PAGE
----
QUICK ON THE DRAW? Asking yourself certain questions can delay or stop explosive reactions.
Do you ever get to the end of an argument and wonder how on earth you managed to get caught up in it? Do you ever find yourself feeling so hurt and upset and wondering why you let someone else’s comments or opinions get to you so much? Or do you ever get so anxious that you thought you were having a heart attack? If so, you know what it is to be triggered.
Triggering happens when something (a trigger) causes a negative emotional response (a reaction). Usually this emotional response happens before the person even realises why they have become upset. Triggering can vary in severity and the most harmful triggering tends to happen when the trigger occurs without any warning. Triggers can be set off by our internal feelings or through external circumstances. The types of emotional reaction can be fear, anger, sadness, panic, flashbacks and pain.
Triggering is very relevant for those with other mental health disorders, including anxiety disorders, eating disorders and substance abuse. In these instances it is imperative for the person to learn their triggers, because they can lead to relapse back into harmful habits.
One way to deal with triggering is to stay curious. Curiosity is more powerful than we give it credit for. It can beat triggering because it allows us to take the time to ask questions and find out what is happening. This can delay or stop our usual reaction straight away.
How to stay curious
Keep asking questions. What is happening to me now? Why am I triggered? Why does it upset me? What am I feeling? How can I react differently?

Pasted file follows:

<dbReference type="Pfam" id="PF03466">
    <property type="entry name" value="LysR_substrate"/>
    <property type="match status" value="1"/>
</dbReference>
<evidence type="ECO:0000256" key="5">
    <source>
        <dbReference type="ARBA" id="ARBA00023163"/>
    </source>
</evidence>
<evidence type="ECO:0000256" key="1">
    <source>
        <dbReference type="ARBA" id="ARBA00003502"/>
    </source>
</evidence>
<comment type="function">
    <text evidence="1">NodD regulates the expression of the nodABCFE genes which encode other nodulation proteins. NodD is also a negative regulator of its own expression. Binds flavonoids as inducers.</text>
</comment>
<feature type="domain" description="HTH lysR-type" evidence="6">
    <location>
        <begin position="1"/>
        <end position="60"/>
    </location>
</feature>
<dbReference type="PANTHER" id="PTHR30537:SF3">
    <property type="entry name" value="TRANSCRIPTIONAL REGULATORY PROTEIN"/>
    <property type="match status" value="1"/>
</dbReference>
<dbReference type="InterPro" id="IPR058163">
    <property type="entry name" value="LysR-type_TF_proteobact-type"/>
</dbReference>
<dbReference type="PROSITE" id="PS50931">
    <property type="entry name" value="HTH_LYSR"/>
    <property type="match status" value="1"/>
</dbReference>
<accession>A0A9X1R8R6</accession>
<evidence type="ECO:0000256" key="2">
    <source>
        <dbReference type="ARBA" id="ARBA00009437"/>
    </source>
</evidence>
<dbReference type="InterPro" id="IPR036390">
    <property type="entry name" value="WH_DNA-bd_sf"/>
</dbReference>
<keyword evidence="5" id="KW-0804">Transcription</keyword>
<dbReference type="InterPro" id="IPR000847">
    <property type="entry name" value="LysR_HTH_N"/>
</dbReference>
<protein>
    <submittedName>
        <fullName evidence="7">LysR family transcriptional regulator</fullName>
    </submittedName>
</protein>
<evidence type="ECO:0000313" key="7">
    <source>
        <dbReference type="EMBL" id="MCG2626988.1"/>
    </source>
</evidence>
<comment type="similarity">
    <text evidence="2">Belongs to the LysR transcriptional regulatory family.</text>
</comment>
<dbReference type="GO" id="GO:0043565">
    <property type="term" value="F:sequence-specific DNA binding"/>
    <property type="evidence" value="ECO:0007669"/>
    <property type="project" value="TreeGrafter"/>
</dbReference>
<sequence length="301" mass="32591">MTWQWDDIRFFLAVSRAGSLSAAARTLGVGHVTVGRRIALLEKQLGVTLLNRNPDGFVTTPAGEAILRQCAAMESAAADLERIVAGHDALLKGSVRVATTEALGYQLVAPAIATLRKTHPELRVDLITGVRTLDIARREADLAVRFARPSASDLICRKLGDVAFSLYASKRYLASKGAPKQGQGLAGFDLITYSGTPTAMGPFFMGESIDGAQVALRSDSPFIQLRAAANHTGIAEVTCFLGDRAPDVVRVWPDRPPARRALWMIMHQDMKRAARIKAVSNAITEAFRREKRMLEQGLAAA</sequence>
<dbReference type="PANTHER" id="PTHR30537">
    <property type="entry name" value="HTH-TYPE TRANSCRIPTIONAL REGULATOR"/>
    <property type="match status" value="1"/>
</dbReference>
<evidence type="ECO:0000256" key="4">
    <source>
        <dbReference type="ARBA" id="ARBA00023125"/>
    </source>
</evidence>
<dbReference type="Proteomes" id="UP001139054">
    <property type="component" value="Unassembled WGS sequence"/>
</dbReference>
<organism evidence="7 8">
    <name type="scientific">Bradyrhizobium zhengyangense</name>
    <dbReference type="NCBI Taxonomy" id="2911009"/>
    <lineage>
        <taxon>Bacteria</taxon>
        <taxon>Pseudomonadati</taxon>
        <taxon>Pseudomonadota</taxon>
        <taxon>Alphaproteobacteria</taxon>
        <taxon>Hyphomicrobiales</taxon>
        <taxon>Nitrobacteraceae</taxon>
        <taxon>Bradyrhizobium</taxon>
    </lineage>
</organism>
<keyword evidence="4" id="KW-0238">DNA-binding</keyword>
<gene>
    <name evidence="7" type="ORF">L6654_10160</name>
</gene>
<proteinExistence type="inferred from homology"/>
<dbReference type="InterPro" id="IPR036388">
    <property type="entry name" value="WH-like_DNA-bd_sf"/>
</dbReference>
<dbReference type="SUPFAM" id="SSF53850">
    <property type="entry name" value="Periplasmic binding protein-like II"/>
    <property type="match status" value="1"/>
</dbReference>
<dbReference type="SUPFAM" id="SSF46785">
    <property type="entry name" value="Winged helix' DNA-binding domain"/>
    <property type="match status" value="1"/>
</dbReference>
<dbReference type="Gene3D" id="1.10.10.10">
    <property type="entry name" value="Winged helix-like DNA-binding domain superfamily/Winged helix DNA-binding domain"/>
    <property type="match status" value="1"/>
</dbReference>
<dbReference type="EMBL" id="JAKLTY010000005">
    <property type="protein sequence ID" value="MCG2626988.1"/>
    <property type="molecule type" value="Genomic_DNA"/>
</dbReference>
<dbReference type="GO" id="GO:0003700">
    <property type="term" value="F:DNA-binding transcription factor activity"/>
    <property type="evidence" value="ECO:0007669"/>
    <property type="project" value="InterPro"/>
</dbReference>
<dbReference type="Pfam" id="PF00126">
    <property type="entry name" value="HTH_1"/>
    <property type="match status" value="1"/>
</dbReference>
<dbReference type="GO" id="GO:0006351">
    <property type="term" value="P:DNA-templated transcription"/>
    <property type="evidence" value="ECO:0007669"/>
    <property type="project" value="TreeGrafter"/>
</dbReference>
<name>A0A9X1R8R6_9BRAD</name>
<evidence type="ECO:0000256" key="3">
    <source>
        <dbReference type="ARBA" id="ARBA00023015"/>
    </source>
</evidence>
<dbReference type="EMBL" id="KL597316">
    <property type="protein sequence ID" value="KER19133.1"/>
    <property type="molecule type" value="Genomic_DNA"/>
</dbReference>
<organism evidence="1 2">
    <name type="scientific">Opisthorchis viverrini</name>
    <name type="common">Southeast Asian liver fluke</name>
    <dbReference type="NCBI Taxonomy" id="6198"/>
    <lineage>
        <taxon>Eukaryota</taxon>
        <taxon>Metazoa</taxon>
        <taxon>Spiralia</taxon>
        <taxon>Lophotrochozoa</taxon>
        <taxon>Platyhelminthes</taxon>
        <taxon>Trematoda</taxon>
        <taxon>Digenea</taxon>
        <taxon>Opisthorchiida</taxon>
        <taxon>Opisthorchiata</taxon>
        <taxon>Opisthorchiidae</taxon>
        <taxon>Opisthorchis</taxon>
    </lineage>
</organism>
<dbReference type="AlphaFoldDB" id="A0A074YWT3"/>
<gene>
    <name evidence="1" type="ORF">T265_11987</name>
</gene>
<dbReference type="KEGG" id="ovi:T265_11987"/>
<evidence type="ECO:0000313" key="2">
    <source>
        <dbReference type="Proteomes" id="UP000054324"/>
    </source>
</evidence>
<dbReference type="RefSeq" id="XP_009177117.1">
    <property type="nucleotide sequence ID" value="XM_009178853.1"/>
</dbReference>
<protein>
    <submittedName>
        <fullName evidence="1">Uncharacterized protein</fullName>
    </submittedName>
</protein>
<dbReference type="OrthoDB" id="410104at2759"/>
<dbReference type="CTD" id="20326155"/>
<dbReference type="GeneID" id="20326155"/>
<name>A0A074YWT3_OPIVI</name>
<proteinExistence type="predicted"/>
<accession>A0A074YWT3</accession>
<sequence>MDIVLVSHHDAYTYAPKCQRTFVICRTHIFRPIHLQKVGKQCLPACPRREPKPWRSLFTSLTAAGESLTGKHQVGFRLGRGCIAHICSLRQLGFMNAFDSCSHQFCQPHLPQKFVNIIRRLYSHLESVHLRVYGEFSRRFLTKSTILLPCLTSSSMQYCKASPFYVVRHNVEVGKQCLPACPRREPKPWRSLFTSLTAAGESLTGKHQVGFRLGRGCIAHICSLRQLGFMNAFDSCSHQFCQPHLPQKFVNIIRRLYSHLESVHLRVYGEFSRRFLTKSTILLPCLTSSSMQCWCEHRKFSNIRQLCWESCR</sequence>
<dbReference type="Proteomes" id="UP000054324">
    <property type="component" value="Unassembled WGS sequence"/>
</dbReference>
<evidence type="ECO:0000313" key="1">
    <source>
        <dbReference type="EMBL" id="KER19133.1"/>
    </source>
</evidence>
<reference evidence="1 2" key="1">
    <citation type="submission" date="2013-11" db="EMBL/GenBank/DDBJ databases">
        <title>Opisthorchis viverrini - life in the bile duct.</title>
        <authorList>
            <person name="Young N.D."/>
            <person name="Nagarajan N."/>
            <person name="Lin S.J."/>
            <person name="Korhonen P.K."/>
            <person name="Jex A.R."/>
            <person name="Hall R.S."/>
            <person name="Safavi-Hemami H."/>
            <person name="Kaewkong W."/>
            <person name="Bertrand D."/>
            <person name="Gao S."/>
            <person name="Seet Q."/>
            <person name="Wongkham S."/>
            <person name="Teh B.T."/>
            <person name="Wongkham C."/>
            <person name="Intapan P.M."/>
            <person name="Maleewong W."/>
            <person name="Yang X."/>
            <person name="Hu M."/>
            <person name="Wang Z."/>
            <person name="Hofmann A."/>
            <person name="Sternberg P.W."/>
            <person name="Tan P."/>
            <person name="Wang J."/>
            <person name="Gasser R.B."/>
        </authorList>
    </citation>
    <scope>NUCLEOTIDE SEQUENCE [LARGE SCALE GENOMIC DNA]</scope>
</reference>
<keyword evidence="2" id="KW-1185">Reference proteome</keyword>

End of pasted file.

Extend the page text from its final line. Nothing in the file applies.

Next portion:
Don’t take your feelings for granted. Don’t just accept feelings as they are. There are always many layers. Peel back the layers and see what is hiding underneath.
Look at what is happening as an opportunity. Any strong feelings and their subsequent reactions are occasions that can be used wisely, if you allow yourself to keep an open mind, investigate what is happening and allow other possibilities to emerge.
Don’t stick to the same old tired reaction. Try out new ways of responding to triggers. For example, instead of getting into a shouting match, take five minutes by yourself to calm down. Or change what you say in response to the other person. Or surprise them and show them some kindness. Experimenting with new ways of being, allows us to change and learn from what is happening.
Learn, learn and learn some more! Read up on what is happening to you. Check out your local library, get online, do workshops or talk to others. Always stay open to more information. It helps us to get another perspective. Stay interested and keep exploring further. You may surprise yourself with what you learn.
One final word – it is helpful to try the tips above, but you don’t have to do it alone. If you are feeling triggered on a regular basis and feel unable to cope with various situations or feelings that arise, it is important to make an appointment with a doctor or mental health professional to discuss your symptoms and other treatment options.
Jannah Walshe is a fully accredited psychotherapist, course facilitator and mental-health speaker based in Co Mayo. More information about Jannah can be found at www.jannahwalshe.ie.